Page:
The subject of this photographic essay it is myself, the photographer; or me, the viewer. The subject of this photographic essay it is me, nobody. Me, anyone. Anything. It’s easy to give meaning to images. To look for explanations. The hardest it’s to look… to look and no more than that. To not look for answers to questions, or not to question at all. Just as hard, it is to find a subject that’s worth being photographed in a space, in which we are very familiar. In a new space, the eye searches continually and finds almost as much. I tried to find interesting subjects in a familiar space, like the garden. I’ve found what I didn’t expect and still much more than expected.

Grass and wood planks - black and white

This photographic essay it’s about anything, anyway, anyone; about ideas. The subjects chosen are mere pretexts for illustrating them, in a way or another. Images are perceived in various ways. The ideas “encrypted” in these photographs are ideas that the viewer conceives. I, the photographer, choose not to send any kind of message through these images. Without this text, they mean anything the viewer pleases.


Being yourself means acting according to your feelings and beliefs. However, what happens when your own self is not conceived for the life in society, but for solitude? What happens when being yourself means not to interact with other people, to not go out of the safe space, to retreat in music, literature, art?

For living in the present society you have to adapt and respect the norms that are transmitted to you. Therefore to create a strong “you”, ready to deal with the challenges of day-to-day life, maybe even a “you” totally different from the true you.

This self-portrait illustrates the search for the original – the most authentic reflection of one’s personality – after the dissociation between the personality’s faces and the lost of identity. The amnesia that made the true one to be lost between fighting “yous” being caused by the lack of time spend to going back to one’s the roots – giving up comfort in favor of self-validation in society.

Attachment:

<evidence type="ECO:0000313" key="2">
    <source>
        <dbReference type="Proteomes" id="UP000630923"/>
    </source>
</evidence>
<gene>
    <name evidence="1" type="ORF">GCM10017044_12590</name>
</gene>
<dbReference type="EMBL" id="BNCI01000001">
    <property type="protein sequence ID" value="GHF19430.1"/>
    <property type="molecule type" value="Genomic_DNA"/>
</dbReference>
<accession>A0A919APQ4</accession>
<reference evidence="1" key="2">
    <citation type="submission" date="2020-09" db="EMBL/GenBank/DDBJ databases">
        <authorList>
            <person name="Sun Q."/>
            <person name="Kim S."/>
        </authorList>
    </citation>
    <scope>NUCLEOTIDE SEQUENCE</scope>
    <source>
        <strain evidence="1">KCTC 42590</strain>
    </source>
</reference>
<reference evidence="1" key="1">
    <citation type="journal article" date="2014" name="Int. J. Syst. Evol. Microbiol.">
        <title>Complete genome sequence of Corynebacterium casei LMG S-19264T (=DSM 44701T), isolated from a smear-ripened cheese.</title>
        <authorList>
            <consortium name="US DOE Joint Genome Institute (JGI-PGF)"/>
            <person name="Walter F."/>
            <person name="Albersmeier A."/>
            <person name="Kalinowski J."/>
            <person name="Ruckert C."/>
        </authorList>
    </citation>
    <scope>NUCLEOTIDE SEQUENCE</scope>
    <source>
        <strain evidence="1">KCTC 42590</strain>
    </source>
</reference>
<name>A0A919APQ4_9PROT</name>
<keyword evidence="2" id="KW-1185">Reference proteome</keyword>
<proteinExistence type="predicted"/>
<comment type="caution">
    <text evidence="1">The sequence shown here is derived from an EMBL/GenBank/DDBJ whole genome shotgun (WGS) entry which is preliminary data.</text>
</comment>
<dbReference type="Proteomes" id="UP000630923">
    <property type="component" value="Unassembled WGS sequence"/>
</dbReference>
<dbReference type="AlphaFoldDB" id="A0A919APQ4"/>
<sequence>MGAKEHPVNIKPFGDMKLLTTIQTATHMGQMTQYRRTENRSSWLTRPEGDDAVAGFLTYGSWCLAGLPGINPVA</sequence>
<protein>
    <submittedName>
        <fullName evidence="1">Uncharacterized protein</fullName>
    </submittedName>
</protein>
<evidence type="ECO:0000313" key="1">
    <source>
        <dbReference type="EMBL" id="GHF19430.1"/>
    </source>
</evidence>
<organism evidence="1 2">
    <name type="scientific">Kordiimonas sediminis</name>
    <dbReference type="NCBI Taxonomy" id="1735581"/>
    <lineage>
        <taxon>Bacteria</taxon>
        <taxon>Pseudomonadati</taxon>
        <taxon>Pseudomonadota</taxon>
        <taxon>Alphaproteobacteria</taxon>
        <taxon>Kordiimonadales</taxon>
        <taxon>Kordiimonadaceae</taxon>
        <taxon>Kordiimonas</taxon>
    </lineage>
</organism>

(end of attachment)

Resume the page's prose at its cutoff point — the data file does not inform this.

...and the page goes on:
According to a Japanese belief, each person has three faces: you show the first one to the world, the second to family and close friends, and the third one you don’t show it to anybody, it being the most real reflection of the person.

Self portrait of the author, black and white, in which the lost self is hiding and the other self is looking for her.

Through the association of “yous” with the three parts of Sigmund’s theory of personality, we can interpret the image at another level. The processes involved in modeling the personality (id, ego, superego) work together to create a balanced self. However, when one of the processes stops functioning correctly, the personality suffers – this imbalance being considered by some experts the principal cause in the appearance of mental illness.

The almost naked bodies symbolize the personality’s vulnerability in the journey of self-reunification, and the “orphan” faces, the loss of purpose – that of helping the sensible personality to adapt in the society of the millennial generation – a generation concentrated on egocentrism, from which the altruism gradually disappears – without being corrupted by it. The personality’s fists, not tighten, not open are the reservation with which she starts the journey towards the self, the hesitation of taking action thanks to the fear making mistakes. “Hiding” the faces of the characters acts as a mask and has the role of not provoking mercy. The wood brings the idea of femininity in the image thanks to the relationship created between the voluptuousness of the female body and the wood’s curves, and the lack of color helps create an atmosphere that denotes sensibility and mystery. The position of the character in the right brings a plus of oddness, the viewer is left to guess what it is going to do.

This photograph represents a visual metaphor that explores the theme of self-knowledge – of discovering my own capabilities of communicating through visual language – through using different things like body position, atmosphere, framing, using the available space in a more creative way.